eXtensions - Monday 17 April 2017

Cassandra: Liberty Media and Formula 1 must Respond to the Imminent Death of Traditional Television

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By Graham K. Rogers


Television viewing is in the middle of a quiet revolution. Like the failing newspapers that have failed to respond to the Internet, TV companies are seeing their viewership numbers plummet. Like Dorna with MotoGP, Liberty Media who have just taken control of Formula One should embrace these viewing changes and provide online access through subscription.


Last night (here) the Bahrain Grand Prix was run at a time that was traditionally convenient for European viewers. Although the market in Thailand (where I am) is small, the rest of the region includes Indonesia, Malaysia and Singapore, with a considerable following. To the West are India and the Middle east; to the East, China. There is also the USA, although for Formula One, the number of adherents there is still small, with a preference for oval circuit racing, something that makes as much sense to me as soccer or American football.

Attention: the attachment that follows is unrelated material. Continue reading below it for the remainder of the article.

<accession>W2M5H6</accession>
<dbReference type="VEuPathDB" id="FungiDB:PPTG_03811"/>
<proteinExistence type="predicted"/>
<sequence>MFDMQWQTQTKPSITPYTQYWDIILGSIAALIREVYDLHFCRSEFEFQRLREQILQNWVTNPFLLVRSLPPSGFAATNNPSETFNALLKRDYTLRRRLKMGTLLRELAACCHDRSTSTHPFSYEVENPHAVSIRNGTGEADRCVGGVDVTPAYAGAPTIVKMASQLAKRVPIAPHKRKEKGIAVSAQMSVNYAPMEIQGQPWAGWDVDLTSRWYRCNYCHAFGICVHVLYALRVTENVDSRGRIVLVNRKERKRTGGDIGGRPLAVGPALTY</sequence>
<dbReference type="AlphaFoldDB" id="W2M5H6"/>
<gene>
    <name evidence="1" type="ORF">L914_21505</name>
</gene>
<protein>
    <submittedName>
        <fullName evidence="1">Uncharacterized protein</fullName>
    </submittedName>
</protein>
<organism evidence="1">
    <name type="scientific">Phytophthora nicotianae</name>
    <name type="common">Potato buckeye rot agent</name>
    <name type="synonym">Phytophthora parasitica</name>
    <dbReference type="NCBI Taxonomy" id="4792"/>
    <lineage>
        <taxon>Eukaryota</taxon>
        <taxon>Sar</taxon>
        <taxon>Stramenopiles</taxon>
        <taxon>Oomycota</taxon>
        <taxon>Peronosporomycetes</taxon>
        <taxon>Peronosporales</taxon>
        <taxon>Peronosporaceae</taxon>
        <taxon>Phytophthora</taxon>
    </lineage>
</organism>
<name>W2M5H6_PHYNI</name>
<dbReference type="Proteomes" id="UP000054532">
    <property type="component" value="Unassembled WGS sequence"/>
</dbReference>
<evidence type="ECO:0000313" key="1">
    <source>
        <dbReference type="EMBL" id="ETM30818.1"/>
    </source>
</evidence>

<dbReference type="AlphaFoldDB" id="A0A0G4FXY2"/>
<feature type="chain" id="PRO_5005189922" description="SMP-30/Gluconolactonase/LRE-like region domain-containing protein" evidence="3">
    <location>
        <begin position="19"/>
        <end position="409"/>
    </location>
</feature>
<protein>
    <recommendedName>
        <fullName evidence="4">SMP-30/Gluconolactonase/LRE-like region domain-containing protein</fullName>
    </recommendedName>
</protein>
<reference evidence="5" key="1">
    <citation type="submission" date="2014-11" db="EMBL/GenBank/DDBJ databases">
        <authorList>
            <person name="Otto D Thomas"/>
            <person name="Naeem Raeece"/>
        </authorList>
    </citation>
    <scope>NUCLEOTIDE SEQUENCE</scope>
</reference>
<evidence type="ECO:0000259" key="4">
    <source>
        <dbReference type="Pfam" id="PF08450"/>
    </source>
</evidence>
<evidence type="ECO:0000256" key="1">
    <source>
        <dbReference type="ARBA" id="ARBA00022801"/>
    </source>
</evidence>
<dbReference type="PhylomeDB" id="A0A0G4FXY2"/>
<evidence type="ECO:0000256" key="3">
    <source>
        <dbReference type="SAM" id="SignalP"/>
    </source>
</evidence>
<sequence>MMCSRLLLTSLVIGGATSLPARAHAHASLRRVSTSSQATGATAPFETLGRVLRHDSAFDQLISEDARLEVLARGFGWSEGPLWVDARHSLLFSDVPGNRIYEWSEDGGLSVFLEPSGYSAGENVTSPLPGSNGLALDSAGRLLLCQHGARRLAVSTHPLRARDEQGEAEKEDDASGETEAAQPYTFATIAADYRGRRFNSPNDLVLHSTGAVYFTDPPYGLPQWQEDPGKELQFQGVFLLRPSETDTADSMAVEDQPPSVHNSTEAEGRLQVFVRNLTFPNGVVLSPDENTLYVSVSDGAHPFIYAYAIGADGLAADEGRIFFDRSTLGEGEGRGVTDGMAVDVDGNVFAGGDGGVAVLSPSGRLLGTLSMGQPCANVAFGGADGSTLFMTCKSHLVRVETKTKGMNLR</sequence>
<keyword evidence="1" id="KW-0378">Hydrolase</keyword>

Although I have followed GP racing since the engines were in the front and attended racing at European circuits, like many, most of my input has been via television and I value not only the races, but also interviews and insight: Martin Brundle and David Croft particularly stand out for me. This year, I am not watching the racing on TV. I am not watching at all. I cancelled my TV account with the local company following my own viewing changes.